Immigration formed the centrepiece of this year's Queen Speech, while Prince Charles sparked comment by appearing at the right hand of his mother.
The prince sat next to the royal throne in the House of Lords just a day after it was announced that he would replace the Queen at Commonwealth talks later this year.
It was Charles's first appearance at the Queen's Speech for 17 years and was widely interpreted as signifying his growing role in supporting his 87-year-old mother in her duties.
The next in line to the throne was joined by his second wife Camilla, the Duchess of Cornwall, for the traditional opening of parliament.
A royal spokesman told IBTimes UK that the prince was there in a support role
He said: "There is precedent for the prince to join the Queen at state openings. He has done it a number of times."
Immigration was at the heart of this year's speech - which is written by the government for the monarch to read out. Many commentators have suggested it was influenced by Prime Minister David Cameron's worries over Ukip.
The anti-EU right wing party, led by Nigel Farage, shook the Tory party by winning 139 seats at last week's council elections. Backbenchers such as Douglas Carswell have publicly demanded a "counterinsurgency" to fend off the Ukip threat.
The Queen's Speech contained a raft of measures to toughen up on immigration. NHS treatment will be restricted for immigrants, while visitors will pay towards costs of care.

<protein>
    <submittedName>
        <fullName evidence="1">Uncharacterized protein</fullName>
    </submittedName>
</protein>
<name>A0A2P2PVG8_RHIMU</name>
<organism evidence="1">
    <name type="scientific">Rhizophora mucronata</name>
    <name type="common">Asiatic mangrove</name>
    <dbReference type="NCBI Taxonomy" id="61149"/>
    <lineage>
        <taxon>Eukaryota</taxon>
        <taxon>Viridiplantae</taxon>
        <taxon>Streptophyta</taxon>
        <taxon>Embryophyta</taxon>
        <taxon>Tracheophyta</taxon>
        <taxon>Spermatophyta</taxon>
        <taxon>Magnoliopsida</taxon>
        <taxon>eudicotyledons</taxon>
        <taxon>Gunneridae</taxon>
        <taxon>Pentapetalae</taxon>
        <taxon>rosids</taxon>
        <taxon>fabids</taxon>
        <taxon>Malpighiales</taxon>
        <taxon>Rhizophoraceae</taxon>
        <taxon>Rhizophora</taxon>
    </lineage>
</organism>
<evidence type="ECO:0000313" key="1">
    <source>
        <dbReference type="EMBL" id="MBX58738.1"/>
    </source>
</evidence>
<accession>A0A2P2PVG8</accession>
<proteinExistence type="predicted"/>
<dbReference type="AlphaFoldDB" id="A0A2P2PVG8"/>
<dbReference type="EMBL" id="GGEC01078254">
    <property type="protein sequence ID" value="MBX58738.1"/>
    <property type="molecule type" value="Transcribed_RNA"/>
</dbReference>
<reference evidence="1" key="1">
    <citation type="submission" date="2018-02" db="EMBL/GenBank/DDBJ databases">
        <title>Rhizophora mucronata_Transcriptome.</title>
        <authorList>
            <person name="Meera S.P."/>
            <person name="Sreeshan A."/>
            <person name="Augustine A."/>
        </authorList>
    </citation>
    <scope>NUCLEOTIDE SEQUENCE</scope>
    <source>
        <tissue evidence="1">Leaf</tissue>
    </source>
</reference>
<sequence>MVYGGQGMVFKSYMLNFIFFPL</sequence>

Landlords will be made to carry out background checks on prospective tenants to make it harder for immigrants to get accommodation and then a job, while driving licences will be forbidden for some migrants under the new Immigration Bill.
The package of policies is viewed in some quarters as a response to Farage's pledge to cut immigrant numbers by leaving the European Union and introducing a five-year freeze on immigration for permanent settlement.
Elsewhere in the legislative programme consumer rights were beefed up, measures introduced to slash red tape and there was a bill for capping the cost of social care.
There were also controversial omissions, including the widely-publicised bill to let police and government spies monitor people's use of social media sites such as Facebook.
Its absence was seen as evidence of the influence wielded by deputy prime minister Nick Clegg, who opposed the bill as a "snooper's charter" in the face of calls on Tory and Labour benches for it be included.
Plans to impose plain packaging on cigarettes were also dropped, sparking anger among health campaigners who say a ban would cut smoking in youngsters. But the government was worried by the impact of a ban on the print industry.